In order to gain a better understanding of the opportunities and challenges on campus and to hear directly from faculty and staff, the search committee invites you to participate in one of three listening sessions August 23–24.
Mark your calendar for the fall semester Faculty Pub series which kicks off from 4:00 to 7:00 p.m. Thursday, September 8.
The course of US astronaut Scott Kelly’s life was changed by reading a book. So it was especially fitting that Kelly, a UT alumnus who spent an unprecedented year in space about the International Space Station, spoke to freshmen during the annual celebration of Life of the Mind, a shared reading experience that is part of First-Year Studies 100.
With the new academic year, nine schools and departments are welcoming new directors and heads.
Five senior classics students spent the summer in Morocco, conducting an archaeological survey around one of the oldest cities in northwestern Africa. “Gardens of the Hesperides: The Rural Archaeology of the Loukkos Valley” is a collaboration between UT and the Institut National des Sciences de l’Archéologie et du Patrimoine in Rabat, Morocco. The project is co-directed by UT Professor Stephen Collins-Elliott, with the participation of Moroccan professors and students.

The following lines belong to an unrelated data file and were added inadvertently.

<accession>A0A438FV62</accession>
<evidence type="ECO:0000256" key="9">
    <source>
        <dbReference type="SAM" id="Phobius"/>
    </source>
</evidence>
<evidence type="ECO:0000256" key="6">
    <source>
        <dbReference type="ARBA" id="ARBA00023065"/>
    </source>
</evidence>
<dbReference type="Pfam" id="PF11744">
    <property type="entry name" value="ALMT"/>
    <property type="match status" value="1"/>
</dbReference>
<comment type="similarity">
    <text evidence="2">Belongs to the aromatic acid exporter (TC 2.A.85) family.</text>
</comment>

Three UT cinema studies students spent their summer as interns for Dog Years, a feature film set in Knoxville starring Hollywood legend Burt Reynolds. Juniors Crue Smith and Lori Terrones and senior Corbin Phillips, pictured, worked twelve-hour days learning the ins and outs of filmmaking and how to make a story come to life.
Area high school teachers will have the opportunity to learn best teaching practices on subjects ranging from the American Revolution to the Trail of Tears at a program hosted by the Department of History on Saturday, September 10.
The Knoxville Mercury highlighted this year’s line up for Public Cinema, a series showing recent independent movies from around the world. UT’s Paul Harrill and Darren Hughes launched the Public Cinema a year ago.
Gizmodo, Science Daily, and Phys.org recently featured a study co-authored by Kristen Savell, a third-year doctoral student in the Department of Anthropology. The paper is among the first to document how evolutionary selection has shaped variation in human limbs across the globe.
Daniel Simberloff, Gore Hunger Professor of Environmental Studies, weighs in on an industry debate—is biocontrol a better alternative to pesticides– in this Slate story.